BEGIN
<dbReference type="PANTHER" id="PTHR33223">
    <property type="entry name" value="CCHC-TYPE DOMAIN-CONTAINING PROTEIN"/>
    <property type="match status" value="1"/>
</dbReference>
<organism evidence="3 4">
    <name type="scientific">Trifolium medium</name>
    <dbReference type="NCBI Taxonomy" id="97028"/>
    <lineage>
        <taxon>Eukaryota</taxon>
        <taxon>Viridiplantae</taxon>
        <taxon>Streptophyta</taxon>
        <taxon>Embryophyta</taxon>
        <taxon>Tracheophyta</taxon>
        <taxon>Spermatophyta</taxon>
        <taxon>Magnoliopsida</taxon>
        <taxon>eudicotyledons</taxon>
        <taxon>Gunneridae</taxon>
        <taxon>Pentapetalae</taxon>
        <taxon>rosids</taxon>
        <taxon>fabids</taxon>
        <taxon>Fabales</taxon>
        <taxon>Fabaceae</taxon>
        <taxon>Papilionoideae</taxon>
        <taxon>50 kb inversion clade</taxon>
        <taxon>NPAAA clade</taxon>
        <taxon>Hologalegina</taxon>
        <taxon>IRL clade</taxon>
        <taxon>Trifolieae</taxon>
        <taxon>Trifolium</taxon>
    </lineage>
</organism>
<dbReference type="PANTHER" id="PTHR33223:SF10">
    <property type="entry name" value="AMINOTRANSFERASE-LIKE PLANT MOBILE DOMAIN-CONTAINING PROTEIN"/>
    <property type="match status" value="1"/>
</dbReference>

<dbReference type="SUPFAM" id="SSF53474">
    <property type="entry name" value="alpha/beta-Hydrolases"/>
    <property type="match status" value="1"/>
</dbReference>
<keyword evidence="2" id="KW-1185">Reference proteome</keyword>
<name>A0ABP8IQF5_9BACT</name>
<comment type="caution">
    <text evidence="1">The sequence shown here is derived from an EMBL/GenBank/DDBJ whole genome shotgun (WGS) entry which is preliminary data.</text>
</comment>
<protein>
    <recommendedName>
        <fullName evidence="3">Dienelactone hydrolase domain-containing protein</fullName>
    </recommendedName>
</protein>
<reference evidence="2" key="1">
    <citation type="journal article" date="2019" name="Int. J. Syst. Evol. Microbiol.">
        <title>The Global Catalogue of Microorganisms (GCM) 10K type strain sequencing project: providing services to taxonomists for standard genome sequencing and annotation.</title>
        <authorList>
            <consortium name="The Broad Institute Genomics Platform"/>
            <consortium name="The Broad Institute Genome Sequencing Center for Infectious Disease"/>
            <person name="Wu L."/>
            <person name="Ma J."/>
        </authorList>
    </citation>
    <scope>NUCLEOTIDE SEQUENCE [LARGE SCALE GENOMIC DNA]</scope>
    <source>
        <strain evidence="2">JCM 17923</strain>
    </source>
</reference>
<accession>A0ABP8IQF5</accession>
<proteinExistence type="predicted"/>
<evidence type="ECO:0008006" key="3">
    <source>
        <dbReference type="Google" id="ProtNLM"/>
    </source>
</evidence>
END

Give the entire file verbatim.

<dbReference type="PANTHER" id="PTHR33223">
    <property type="entry name" value="CCHC-TYPE DOMAIN-CONTAINING PROTEIN"/>
    <property type="match status" value="1"/>
</dbReference>
<organism evidence="3 4">
    <name type="scientific">Trifolium medium</name>
    <dbReference type="NCBI Taxonomy" id="97028"/>
    <lineage>
        <taxon>Eukaryota</taxon>
        <taxon>Viridiplantae</taxon>
        <taxon>Streptophyta</taxon>
        <taxon>Embryophyta</taxon>
        <taxon>Tracheophyta</taxon>
        <taxon>Spermatophyta</taxon>
        <taxon>Magnoliopsida</taxon>
        <taxon>eudicotyledons</taxon>
        <taxon>Gunneridae</taxon>
        <taxon>Pentapetalae</taxon>
        <taxon>rosids</taxon>
        <taxon>fabids</taxon>
        <taxon>Fabales</taxon>
        <taxon>Fabaceae</taxon>
        <taxon>Papilionoideae</taxon>
        <taxon>50 kb inversion clade</taxon>
        <taxon>NPAAA clade</taxon>
        <taxon>Hologalegina</taxon>
        <taxon>IRL clade</taxon>
        <taxon>Trifolieae</taxon>
        <taxon>Trifolium</taxon>
    </lineage>
</organism>
<dbReference type="PANTHER" id="PTHR33223:SF10">
    <property type="entry name" value="AMINOTRANSFERASE-LIKE PLANT MOBILE DOMAIN-CONTAINING PROTEIN"/>
    <property type="match status" value="1"/>
</dbReference>

<dbReference type="SUPFAM" id="SSF53474">
    <property type="entry name" value="alpha/beta-Hydrolases"/>
    <property type="match status" value="1"/>
</dbReference>
<keyword evidence="2" id="KW-1185">Reference proteome</keyword>
<name>A0ABP8IQF5_9BACT</name>
<comment type="caution">
    <text evidence="1">The sequence shown here is derived from an EMBL/GenBank/DDBJ whole genome shotgun (WGS) entry which is preliminary data.</text>
</comment>
<protein>
    <recommendedName>
        <fullName evidence="3">Dienelactone hydrolase domain-containing protein</fullName>
    </recommendedName>
</protein>
<reference evidence="2" key="1">
    <citation type="journal article" date="2019" name="Int. J. Syst. Evol. Microbiol.">
        <title>The Global Catalogue of Microorganisms (GCM) 10K type strain sequencing project: providing services to taxonomists for standard genome sequencing and annotation.</title>
        <authorList>
            <consortium name="The Broad Institute Genomics Platform"/>
            <consortium name="The Broad Institute Genome Sequencing Center for Infectious Disease"/>
            <person name="Wu L."/>
            <person name="Ma J."/>
        </authorList>
    </citation>
    <scope>NUCLEOTIDE SEQUENCE [LARGE SCALE GENOMIC DNA]</scope>
    <source>
        <strain evidence="2">JCM 17923</strain>
    </source>
</reference>
<accession>A0ABP8IQF5</accession>
<proteinExistence type="predicted"/>
<evidence type="ECO:0008006" key="3">
    <source>
        <dbReference type="Google" id="ProtNLM"/>
    </source>
</evidence>